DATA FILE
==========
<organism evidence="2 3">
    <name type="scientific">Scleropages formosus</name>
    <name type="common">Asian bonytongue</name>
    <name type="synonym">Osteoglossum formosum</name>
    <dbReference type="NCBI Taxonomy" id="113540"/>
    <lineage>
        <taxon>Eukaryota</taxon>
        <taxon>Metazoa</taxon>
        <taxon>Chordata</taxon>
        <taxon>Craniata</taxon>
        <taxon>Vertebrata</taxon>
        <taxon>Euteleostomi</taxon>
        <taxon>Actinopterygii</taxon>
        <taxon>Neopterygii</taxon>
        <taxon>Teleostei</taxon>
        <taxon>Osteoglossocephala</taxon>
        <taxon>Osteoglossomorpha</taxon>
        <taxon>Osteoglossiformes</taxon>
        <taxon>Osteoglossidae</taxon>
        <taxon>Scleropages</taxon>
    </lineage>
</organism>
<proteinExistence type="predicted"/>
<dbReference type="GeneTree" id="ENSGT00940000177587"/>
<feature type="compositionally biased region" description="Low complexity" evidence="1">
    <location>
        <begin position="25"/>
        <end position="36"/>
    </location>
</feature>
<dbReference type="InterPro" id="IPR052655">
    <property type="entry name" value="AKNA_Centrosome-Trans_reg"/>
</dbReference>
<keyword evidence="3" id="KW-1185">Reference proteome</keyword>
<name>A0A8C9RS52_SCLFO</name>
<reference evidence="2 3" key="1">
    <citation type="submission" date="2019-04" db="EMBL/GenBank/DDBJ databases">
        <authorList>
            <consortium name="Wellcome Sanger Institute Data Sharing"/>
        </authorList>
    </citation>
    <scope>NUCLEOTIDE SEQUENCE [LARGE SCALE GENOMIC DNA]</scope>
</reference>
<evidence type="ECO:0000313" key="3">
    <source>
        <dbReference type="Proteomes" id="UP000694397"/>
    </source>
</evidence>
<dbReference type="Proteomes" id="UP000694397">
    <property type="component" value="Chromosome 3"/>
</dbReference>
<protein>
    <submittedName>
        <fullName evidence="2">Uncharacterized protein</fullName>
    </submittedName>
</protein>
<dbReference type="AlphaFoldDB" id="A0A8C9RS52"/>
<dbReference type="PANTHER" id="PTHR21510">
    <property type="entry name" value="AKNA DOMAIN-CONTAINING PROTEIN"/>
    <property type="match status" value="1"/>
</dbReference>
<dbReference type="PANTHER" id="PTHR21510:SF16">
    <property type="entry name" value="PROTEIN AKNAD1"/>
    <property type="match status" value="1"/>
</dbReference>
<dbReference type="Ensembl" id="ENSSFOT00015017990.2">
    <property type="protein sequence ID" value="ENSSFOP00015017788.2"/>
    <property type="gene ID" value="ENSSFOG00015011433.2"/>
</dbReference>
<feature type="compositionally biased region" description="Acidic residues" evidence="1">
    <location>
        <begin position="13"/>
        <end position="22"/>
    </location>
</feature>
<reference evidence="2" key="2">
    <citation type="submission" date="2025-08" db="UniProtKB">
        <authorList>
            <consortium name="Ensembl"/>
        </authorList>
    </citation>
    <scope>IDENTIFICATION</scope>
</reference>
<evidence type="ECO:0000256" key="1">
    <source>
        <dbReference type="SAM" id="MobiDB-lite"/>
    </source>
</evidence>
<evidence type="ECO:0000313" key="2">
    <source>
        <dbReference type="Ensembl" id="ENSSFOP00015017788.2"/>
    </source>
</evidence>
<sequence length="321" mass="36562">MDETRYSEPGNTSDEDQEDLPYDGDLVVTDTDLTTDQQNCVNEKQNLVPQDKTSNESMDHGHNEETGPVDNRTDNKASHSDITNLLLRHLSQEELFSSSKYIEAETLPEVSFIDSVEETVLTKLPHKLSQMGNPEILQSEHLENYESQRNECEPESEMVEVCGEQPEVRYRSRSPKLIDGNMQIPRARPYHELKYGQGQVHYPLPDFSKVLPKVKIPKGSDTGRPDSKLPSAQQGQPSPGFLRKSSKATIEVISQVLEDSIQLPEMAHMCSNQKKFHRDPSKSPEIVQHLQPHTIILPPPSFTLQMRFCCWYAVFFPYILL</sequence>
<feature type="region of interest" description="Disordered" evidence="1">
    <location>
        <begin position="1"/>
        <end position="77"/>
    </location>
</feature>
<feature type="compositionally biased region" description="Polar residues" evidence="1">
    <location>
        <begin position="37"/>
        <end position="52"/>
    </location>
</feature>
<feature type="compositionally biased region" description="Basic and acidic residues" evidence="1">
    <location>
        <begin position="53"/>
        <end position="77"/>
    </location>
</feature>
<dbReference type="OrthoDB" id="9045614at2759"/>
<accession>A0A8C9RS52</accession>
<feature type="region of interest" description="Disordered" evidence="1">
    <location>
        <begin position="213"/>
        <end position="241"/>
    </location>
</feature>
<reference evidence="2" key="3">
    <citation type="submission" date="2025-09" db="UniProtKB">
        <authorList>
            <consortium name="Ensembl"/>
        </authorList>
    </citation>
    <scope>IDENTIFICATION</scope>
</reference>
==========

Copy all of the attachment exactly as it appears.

<organism evidence="2 3">
    <name type="scientific">Scleropages formosus</name>
    <name type="common">Asian bonytongue</name>
    <name type="synonym">Osteoglossum formosum</name>
    <dbReference type="NCBI Taxonomy" id="113540"/>
    <lineage>
        <taxon>Eukaryota</taxon>
        <taxon>Metazoa</taxon>
        <taxon>Chordata</taxon>
        <taxon>Craniata</taxon>
        <taxon>Vertebrata</taxon>
        <taxon>Euteleostomi</taxon>
        <taxon>Actinopterygii</taxon>
        <taxon>Neopterygii</taxon>
        <taxon>Teleostei</taxon>
        <taxon>Osteoglossocephala</taxon>
        <taxon>Osteoglossomorpha</taxon>
        <taxon>Osteoglossiformes</taxon>
        <taxon>Osteoglossidae</taxon>
        <taxon>Scleropages</taxon>
    </lineage>
</organism>
<proteinExistence type="predicted"/>
<dbReference type="GeneTree" id="ENSGT00940000177587"/>
<feature type="compositionally biased region" description="Low complexity" evidence="1">
    <location>
        <begin position="25"/>
        <end position="36"/>
    </location>
</feature>
<dbReference type="InterPro" id="IPR052655">
    <property type="entry name" value="AKNA_Centrosome-Trans_reg"/>
</dbReference>
<keyword evidence="3" id="KW-1185">Reference proteome</keyword>
<name>A0A8C9RS52_SCLFO</name>
<reference evidence="2 3" key="1">
    <citation type="submission" date="2019-04" db="EMBL/GenBank/DDBJ databases">
        <authorList>
            <consortium name="Wellcome Sanger Institute Data Sharing"/>
        </authorList>
    </citation>
    <scope>NUCLEOTIDE SEQUENCE [LARGE SCALE GENOMIC DNA]</scope>
</reference>
<evidence type="ECO:0000313" key="3">
    <source>
        <dbReference type="Proteomes" id="UP000694397"/>
    </source>
</evidence>
<dbReference type="Proteomes" id="UP000694397">
    <property type="component" value="Chromosome 3"/>
</dbReference>
<protein>
    <submittedName>
        <fullName evidence="2">Uncharacterized protein</fullName>
    </submittedName>
</protein>
<dbReference type="AlphaFoldDB" id="A0A8C9RS52"/>
<dbReference type="PANTHER" id="PTHR21510">
    <property type="entry name" value="AKNA DOMAIN-CONTAINING PROTEIN"/>
    <property type="match status" value="1"/>
</dbReference>
<dbReference type="PANTHER" id="PTHR21510:SF16">
    <property type="entry name" value="PROTEIN AKNAD1"/>
    <property type="match status" value="1"/>
</dbReference>
<dbReference type="Ensembl" id="ENSSFOT00015017990.2">
    <property type="protein sequence ID" value="ENSSFOP00015017788.2"/>
    <property type="gene ID" value="ENSSFOG00015011433.2"/>
</dbReference>
<feature type="compositionally biased region" description="Acidic residues" evidence="1">
    <location>
        <begin position="13"/>
        <end position="22"/>
    </location>
</feature>
<reference evidence="2" key="2">
    <citation type="submission" date="2025-08" db="UniProtKB">
        <authorList>
            <consortium name="Ensembl"/>
        </authorList>
    </citation>
    <scope>IDENTIFICATION</scope>
</reference>
<evidence type="ECO:0000256" key="1">
    <source>
        <dbReference type="SAM" id="MobiDB-lite"/>
    </source>
</evidence>
<evidence type="ECO:0000313" key="2">
    <source>
        <dbReference type="Ensembl" id="ENSSFOP00015017788.2"/>
    </source>
</evidence>
<sequence length="321" mass="36562">MDETRYSEPGNTSDEDQEDLPYDGDLVVTDTDLTTDQQNCVNEKQNLVPQDKTSNESMDHGHNEETGPVDNRTDNKASHSDITNLLLRHLSQEELFSSSKYIEAETLPEVSFIDSVEETVLTKLPHKLSQMGNPEILQSEHLENYESQRNECEPESEMVEVCGEQPEVRYRSRSPKLIDGNMQIPRARPYHELKYGQGQVHYPLPDFSKVLPKVKIPKGSDTGRPDSKLPSAQQGQPSPGFLRKSSKATIEVISQVLEDSIQLPEMAHMCSNQKKFHRDPSKSPEIVQHLQPHTIILPPPSFTLQMRFCCWYAVFFPYILL</sequence>
<feature type="region of interest" description="Disordered" evidence="1">
    <location>
        <begin position="1"/>
        <end position="77"/>
    </location>
</feature>
<feature type="compositionally biased region" description="Polar residues" evidence="1">
    <location>
        <begin position="37"/>
        <end position="52"/>
    </location>
</feature>
<feature type="compositionally biased region" description="Basic and acidic residues" evidence="1">
    <location>
        <begin position="53"/>
        <end position="77"/>
    </location>
</feature>
<dbReference type="OrthoDB" id="9045614at2759"/>
<accession>A0A8C9RS52</accession>
<feature type="region of interest" description="Disordered" evidence="1">
    <location>
        <begin position="213"/>
        <end position="241"/>
    </location>
</feature>
<reference evidence="2" key="3">
    <citation type="submission" date="2025-09" db="UniProtKB">
        <authorList>
            <consortium name="Ensembl"/>
        </authorList>
    </citation>
    <scope>IDENTIFICATION</scope>
</reference>